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Auto-Owners Insurance v. Aspas

United States District Court, W.D. Kentucky, Louisville Division

April 19, 2017



          Dave Whalin, Magistrate Judge

         Two motions are currently before the Court. First, Plaintiff Auto-Owners Insurance Company seeks leave to file its First Amended Complaint, to correct its name and add defendants. (DN 58). Defendants did not respond. Second, Plaintiffs Angela Burton and Jennifer Helton seek leave to file their Second Amended Complaint, to add claims of gross negligence in hiring and supervision and punitive damages. (DN 60). Defendants responded in opposition. (DN 68). These matters are ripe for adjudication.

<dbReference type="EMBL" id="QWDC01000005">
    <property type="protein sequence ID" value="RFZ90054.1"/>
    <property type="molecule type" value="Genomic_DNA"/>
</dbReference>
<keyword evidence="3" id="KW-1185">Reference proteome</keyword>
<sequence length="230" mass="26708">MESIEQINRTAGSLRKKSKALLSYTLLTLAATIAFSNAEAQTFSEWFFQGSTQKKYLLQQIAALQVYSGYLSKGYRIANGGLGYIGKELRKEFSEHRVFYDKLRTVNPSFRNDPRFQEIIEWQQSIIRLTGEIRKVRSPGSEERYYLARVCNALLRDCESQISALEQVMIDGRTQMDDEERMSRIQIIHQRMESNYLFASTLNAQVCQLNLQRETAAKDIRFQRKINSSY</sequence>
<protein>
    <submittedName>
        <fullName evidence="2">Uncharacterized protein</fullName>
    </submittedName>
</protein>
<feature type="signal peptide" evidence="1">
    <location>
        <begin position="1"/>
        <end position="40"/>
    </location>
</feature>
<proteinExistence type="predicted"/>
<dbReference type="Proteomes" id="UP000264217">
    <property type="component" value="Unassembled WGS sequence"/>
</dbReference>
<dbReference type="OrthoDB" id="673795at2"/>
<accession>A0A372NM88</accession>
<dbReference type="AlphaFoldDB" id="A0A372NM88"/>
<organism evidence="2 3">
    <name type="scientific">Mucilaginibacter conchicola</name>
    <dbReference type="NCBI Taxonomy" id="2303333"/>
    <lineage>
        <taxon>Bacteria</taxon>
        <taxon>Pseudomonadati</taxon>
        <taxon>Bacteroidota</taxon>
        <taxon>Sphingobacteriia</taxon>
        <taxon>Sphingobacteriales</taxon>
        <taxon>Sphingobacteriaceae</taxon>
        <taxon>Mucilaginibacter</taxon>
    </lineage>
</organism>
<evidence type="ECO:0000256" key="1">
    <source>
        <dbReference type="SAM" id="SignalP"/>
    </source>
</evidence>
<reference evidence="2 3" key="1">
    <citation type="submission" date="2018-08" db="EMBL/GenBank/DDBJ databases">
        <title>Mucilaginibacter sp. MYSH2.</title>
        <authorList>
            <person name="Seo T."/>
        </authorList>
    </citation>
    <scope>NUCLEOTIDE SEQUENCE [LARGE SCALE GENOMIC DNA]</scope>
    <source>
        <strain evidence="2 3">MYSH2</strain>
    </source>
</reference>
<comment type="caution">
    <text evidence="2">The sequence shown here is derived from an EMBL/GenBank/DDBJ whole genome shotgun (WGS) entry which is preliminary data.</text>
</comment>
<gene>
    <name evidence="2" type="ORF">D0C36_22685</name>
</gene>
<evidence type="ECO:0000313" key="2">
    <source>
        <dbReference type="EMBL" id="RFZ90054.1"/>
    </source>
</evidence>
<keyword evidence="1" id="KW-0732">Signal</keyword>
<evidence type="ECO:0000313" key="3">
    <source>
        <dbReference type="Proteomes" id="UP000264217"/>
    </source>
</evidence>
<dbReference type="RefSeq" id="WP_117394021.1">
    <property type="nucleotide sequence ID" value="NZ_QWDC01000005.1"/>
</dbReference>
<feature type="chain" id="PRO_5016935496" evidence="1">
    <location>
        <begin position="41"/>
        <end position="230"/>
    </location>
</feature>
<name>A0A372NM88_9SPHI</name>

In January of 2014, Plaintiffs Angela Burton (“Burton”) and Jennifer Helton (“Helton”) were traveling in a vehicle on I-65 South when the tires from Defendant Paul Aspas' (“Aspas”) semi-tractor truck came off his trailer and struck Burton's vehicle. (DN 1-2, Complaint at ¶¶ 7-9; Answer at ¶ 9). Two years later, Plaintiffs Burton and Helton filed a Complaint in Hardin County Circuit Court alleging claims of negligence against Aspas and his employer, Landstar Inway, Inc. (“Landstar”). (Id. Complaint at ¶ 5). Plaintiff Auto-Owners Insurance Company (“Auto-Owners Insurance”) also filed a Complaint against Aspas pertaining to the same motor-vehicle accident. (DN 1-2, Complaint at ¶¶ 5-6; Motion to Transfer at ¶ 2). The Hardin County Circuit Court consolidated the Plaintiffs' cases. (DN 1-2, Agreed Order to Consolidate).